Corrections Officer Test Preparation and Tips
Learn about the education and preparation needed to become a corrections officer. Get a quick view of test basics, topics and tips as well as details about schooling and job duties to find out if this is the career for you.
Corrections officers are security professionals who oversee accused criminal offenders awaiting trial and convicted criminals sentenced to serve time. They work at courthouses and in jails, reformatories and state and federal prisons, where their primary duties are to maintain security, enforce rules and prevent assaults, disturbances and escapes. Getting into this field requires a high school diploma and academy training, as well as passing a qualifying exam.
|Required Education||A high school diploma and, in some cases, a college degree or a certain number of credits, along with on-the-job training at an academy|
|Projected Job Growth (2012-2022)*||5% (Correctional Officers)|
|Median Annual Salary (May 2013)*||$39,550 (Correctional Officers)|
Source: *U.S. Bureau of Labor Statistics
Test Basics for Correctional Officers
Most states require correctional officers to pass a qualifying exam. There are modest differences between states, but exams are likely to include sections for memory and observation, situational reasoning, reading comprehension and verbal reasoning.
The memory and observation portion assesses a candidate's ability to observe and recall information. Test takers study images or verbal descriptions of a crime scene, prison scene or other events. After a short time, the test administrator removes the material and asks them to recall particular details.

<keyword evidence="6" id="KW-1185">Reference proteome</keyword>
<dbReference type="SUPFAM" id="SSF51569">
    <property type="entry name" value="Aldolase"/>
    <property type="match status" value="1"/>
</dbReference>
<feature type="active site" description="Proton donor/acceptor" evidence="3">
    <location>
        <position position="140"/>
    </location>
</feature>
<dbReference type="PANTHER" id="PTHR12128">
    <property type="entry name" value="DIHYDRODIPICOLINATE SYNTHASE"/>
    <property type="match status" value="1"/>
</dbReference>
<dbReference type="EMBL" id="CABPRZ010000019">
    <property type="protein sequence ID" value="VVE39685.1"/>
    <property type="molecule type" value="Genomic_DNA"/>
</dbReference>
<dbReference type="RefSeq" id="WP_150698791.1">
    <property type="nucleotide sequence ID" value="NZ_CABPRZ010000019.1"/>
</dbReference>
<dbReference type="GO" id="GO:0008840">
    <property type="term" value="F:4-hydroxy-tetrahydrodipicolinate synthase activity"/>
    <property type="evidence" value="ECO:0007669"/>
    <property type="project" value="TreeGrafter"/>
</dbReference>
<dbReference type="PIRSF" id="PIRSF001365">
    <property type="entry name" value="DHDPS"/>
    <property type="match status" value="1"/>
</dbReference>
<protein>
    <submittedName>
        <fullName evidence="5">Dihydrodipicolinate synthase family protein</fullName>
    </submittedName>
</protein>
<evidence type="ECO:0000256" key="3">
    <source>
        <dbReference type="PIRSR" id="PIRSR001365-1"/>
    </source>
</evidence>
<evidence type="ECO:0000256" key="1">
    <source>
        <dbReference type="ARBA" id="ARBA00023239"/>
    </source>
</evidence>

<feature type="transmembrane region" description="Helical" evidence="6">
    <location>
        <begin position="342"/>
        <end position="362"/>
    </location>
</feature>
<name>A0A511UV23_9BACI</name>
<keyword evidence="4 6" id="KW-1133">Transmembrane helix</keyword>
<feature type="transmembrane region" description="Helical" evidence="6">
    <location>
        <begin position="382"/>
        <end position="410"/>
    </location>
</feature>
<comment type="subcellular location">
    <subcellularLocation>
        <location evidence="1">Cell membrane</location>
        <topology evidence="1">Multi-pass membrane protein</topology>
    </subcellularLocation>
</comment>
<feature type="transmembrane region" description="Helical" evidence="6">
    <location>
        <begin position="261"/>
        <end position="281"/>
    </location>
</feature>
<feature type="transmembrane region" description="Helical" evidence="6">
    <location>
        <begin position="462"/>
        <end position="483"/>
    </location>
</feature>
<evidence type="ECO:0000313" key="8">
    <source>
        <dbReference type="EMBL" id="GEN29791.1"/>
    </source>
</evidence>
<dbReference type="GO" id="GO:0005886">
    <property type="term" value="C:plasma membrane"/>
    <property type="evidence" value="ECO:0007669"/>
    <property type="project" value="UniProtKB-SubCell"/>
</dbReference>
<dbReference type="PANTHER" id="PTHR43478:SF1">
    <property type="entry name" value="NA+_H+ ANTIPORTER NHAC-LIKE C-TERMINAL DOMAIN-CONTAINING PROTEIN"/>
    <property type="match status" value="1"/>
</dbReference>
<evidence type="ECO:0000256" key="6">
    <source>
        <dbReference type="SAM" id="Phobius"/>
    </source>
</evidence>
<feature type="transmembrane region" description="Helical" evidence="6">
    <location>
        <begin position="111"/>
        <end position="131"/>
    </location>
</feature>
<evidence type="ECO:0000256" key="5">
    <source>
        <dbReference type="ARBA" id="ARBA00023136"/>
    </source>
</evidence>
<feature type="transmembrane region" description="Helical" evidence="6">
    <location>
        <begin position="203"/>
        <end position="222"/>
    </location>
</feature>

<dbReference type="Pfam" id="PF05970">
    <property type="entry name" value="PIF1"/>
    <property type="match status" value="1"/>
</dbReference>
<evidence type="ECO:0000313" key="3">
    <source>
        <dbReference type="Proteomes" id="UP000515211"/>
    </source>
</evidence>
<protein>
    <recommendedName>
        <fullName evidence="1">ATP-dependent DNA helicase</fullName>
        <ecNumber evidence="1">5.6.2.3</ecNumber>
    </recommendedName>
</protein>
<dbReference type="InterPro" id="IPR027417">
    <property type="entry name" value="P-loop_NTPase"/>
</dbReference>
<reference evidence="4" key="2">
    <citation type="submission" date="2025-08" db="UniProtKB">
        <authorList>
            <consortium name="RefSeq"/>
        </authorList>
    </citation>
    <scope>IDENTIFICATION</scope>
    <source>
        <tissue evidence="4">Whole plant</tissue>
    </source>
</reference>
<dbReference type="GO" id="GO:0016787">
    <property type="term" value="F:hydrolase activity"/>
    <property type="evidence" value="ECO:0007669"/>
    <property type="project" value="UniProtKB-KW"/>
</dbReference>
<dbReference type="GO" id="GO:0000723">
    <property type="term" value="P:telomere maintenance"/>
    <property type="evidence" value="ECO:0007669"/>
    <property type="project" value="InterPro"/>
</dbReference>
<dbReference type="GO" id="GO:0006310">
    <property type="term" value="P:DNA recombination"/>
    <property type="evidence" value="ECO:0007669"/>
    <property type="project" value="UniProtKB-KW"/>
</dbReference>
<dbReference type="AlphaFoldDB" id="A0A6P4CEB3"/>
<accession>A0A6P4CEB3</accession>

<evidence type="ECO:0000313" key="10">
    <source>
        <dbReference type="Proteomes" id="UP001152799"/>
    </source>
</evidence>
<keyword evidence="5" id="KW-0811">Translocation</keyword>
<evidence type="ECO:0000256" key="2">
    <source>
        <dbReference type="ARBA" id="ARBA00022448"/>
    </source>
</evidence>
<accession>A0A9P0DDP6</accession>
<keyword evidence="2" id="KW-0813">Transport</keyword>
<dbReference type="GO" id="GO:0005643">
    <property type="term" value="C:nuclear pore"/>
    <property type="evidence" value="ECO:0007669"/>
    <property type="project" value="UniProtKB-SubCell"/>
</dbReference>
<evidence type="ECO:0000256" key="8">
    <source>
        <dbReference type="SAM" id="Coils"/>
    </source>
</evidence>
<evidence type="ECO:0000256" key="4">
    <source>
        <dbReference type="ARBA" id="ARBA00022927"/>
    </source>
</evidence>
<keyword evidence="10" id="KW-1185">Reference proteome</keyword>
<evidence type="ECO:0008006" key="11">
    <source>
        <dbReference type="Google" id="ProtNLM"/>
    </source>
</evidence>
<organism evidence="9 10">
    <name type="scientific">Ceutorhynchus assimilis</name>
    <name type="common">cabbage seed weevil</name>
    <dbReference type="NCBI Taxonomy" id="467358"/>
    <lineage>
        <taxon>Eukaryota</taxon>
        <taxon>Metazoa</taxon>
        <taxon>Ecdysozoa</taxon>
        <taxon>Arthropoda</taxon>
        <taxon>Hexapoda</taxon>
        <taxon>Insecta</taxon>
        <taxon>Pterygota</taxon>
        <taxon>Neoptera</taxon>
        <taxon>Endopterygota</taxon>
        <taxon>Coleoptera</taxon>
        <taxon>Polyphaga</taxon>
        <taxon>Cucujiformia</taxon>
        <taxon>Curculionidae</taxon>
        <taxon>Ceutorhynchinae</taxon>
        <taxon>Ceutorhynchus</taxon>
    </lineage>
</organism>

The situational reasoning section evaluates a candidate's ability to analyze a given scenario and identify the appropriate regulation for it. Test takers read a set of facts or narrative account of a typical event that occurs in a correctional setting and determine which set of rules, regulations or directives apply.
Reading comprehension determines how well a candidate can extract information from a written passage. Test takers read a selection of text and answer a set of questions, the answers being embedded in the text. They do not need independent knowledge of the subject matter.
Verbal reasoning tests a candidate's ability to organize and present written material. Some questions will have test takers read a paragraph and then choose the best of several restatements of that paragraph. Other questions will consist of short paragraphs with their sentences out of order, which test takers must arrange in the correct order.
Less commonly, correctional officer exams may have sections that test numeracy and mathematical problem solving ability; knowledge of vocabulary, grammar and punctuation; comprehension of charts, graphs and codes.
The exam sections that test memory, reasoning and comprehension will draw their examples from material relevant to the work of correctional officers. Topics may touch on aspects of detention facility management, health care issues, crisis response, professional ethics, constitutional rights and trial procedures. Specific topics may include in-take and pat-down procedures, housekeeping plans, control centers, personality disorders, drug abuse, elderly and terminally ill inmates, food strikes, hostage situations, suicide, inmate rights, first and fourth amendment issues, due process, evidence discovery and sentencing guidelines.
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